Operation of an astable multi-vibrator?

Discussion in 'General Electronics Chat' started by Allenph, May 27, 2015.

  1. Allenph

    Thread Starter Member

    May 27, 2015
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    I'm having an awful time trying to understand how astable multi-vibrator works. I've asked questions on stack exchange, but the help I've gotten there has been limited and largely negative.

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    This is a circuit diagram of a basic astable multi-vibrator utilizing two BJTs. I'm fairly new to electronics, but have bought all the necessary equipment, and have a basic understanding due to reading of the textbooks on this site, tutorials, etc. I would appreciate it if you take it easy, and dumb down your answers to the absolute minimum, haha.

    As I'm having trouble understanding the operation of this circuit, it will be difficult to tell me exactly how it works in a manner I can understand. So, the following is how I PERCIEVE operation.

    (Due to minute differences in components one of the transistors will turn on first. For the purpose of this discussion lets assume Q1 turns on first.)

    1) Q1 turns on through R3.
    2A) Current is flowing from the positive rail, through R1, through Q1 and into ground. Therefore, the current applied to the left plate of C1 is positive. Because there is no path for current to flow through R2 to ground, C1's right plate starts to go negative. This negative voltage suppresses the current flowing through R3 and keeps Q2 off.
    2B) Simultaneously to the events occurring in step 2A, R3 begins to charge C2's left plate positively because current is flowing through R3, through Q1 and into ground. This keeps Q1 on.

    That's as far as I get.

    I also have a question in addition to understanding the operation of this circuit. Why does C1 charge when Q1 is on? It has positive voltage at the left plate, but where is it getting the negative voltage it needs on the right plate to "hold" the positive voltage on the left plate in place?
     
  2. Brownout

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    Jan 10, 2012
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    Please expand comment block to see responses in red.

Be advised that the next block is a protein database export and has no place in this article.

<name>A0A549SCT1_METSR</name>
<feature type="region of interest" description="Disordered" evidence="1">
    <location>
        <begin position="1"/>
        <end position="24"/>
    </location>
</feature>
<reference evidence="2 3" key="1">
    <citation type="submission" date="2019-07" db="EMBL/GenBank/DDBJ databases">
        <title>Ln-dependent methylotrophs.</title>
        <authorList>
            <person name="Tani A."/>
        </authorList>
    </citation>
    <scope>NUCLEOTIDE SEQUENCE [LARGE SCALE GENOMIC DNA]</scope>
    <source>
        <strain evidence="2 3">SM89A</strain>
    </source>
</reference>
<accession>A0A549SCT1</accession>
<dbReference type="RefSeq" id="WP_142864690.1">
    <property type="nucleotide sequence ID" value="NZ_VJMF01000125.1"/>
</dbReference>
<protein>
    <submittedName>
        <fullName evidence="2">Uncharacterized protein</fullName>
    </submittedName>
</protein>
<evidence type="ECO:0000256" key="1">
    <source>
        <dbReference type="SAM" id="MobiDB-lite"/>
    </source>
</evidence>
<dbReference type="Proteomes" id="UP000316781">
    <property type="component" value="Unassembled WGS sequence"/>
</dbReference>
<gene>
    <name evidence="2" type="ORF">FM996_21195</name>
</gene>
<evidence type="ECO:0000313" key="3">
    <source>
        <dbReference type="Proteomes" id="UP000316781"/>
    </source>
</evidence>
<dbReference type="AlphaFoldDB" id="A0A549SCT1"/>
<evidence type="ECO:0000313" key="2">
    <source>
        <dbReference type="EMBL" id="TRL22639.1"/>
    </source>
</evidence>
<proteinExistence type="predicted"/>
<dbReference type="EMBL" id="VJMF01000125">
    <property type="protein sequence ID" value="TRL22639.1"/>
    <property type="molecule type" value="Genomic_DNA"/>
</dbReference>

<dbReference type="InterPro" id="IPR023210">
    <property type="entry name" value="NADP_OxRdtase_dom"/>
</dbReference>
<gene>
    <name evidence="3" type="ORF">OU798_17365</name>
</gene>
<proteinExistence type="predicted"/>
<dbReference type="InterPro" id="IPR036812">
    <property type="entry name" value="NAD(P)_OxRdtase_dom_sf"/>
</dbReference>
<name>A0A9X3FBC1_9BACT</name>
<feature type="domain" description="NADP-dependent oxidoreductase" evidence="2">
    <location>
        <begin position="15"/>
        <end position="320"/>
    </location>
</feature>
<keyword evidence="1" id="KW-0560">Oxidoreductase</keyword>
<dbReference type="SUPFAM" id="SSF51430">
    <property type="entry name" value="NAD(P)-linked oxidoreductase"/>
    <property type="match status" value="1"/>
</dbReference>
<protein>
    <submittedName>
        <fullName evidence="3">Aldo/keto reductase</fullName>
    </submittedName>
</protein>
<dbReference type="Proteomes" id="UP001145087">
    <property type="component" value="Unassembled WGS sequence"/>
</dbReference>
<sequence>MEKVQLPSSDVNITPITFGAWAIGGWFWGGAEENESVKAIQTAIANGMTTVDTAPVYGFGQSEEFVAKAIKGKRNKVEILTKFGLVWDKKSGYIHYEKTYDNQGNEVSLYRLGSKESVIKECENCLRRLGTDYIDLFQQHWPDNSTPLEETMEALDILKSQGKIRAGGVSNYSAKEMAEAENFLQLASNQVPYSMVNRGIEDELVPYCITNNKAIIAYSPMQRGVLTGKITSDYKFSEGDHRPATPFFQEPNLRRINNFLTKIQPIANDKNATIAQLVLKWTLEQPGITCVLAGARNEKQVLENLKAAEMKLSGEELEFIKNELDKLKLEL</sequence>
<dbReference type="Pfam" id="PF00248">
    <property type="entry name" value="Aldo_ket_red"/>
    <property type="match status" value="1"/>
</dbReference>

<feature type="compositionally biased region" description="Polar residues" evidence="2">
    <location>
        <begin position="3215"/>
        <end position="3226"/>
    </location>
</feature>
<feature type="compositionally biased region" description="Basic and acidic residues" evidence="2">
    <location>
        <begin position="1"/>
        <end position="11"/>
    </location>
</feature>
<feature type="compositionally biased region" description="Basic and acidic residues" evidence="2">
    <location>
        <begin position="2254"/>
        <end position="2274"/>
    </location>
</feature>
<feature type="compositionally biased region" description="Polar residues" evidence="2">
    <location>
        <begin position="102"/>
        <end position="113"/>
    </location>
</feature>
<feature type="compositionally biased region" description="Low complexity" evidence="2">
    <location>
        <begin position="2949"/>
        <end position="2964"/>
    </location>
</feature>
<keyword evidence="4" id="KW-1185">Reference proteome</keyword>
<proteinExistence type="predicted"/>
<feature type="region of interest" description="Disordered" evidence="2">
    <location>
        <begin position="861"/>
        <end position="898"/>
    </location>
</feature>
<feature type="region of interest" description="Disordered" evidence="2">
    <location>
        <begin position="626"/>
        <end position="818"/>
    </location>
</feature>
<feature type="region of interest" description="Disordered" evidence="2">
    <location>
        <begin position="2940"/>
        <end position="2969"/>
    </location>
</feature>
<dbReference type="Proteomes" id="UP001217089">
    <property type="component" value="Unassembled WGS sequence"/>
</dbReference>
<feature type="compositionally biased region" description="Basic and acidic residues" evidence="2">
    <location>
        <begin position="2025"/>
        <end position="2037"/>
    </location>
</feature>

Last edited: May 27, 2015
  3. Allenph

    Thread Starter Member

    May 27, 2015
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    Unfortunately, I didn't understand your response. Sorry I'm such a brick-wall. It appears that my misunderstanding is cascading from a misinterpretation of what happens at step 2A. In my mind, I don't understand why the right plate of C1 would gravitate to 0V. In my mind, it seems like it should be like this...

    2A) Everything on TOP of R1 is electrically common to the positive rail. Everything BELOW R1 is electrically common with ground. R1 is acting as a current shunt. I.E. the entire supply voltage is dropped across R1. R1 limits current based on its resistance value in ohms dictated by I = V/R1. Since C1's left plate is electrically common with ground, it cannot build up a positive voltage on its left plate. Since the left plate is essentially at ground, the right plate of C1 can charge to the positive rail voltage through R2. R2 dictates the RC constant of C1 dictated by T = R2C.
     
  4. Brownout

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  5. Allenph

    Thread Starter Member

    May 27, 2015
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    If I understand correctly, then current is flowing in through the right plate, and out of the left plate. How is this accomplished? Since the plates are not physically connected, current can only give the illusion of "flowing" and that illusion is only maintained until C1 is filled to capacity. Perhaps it is the following...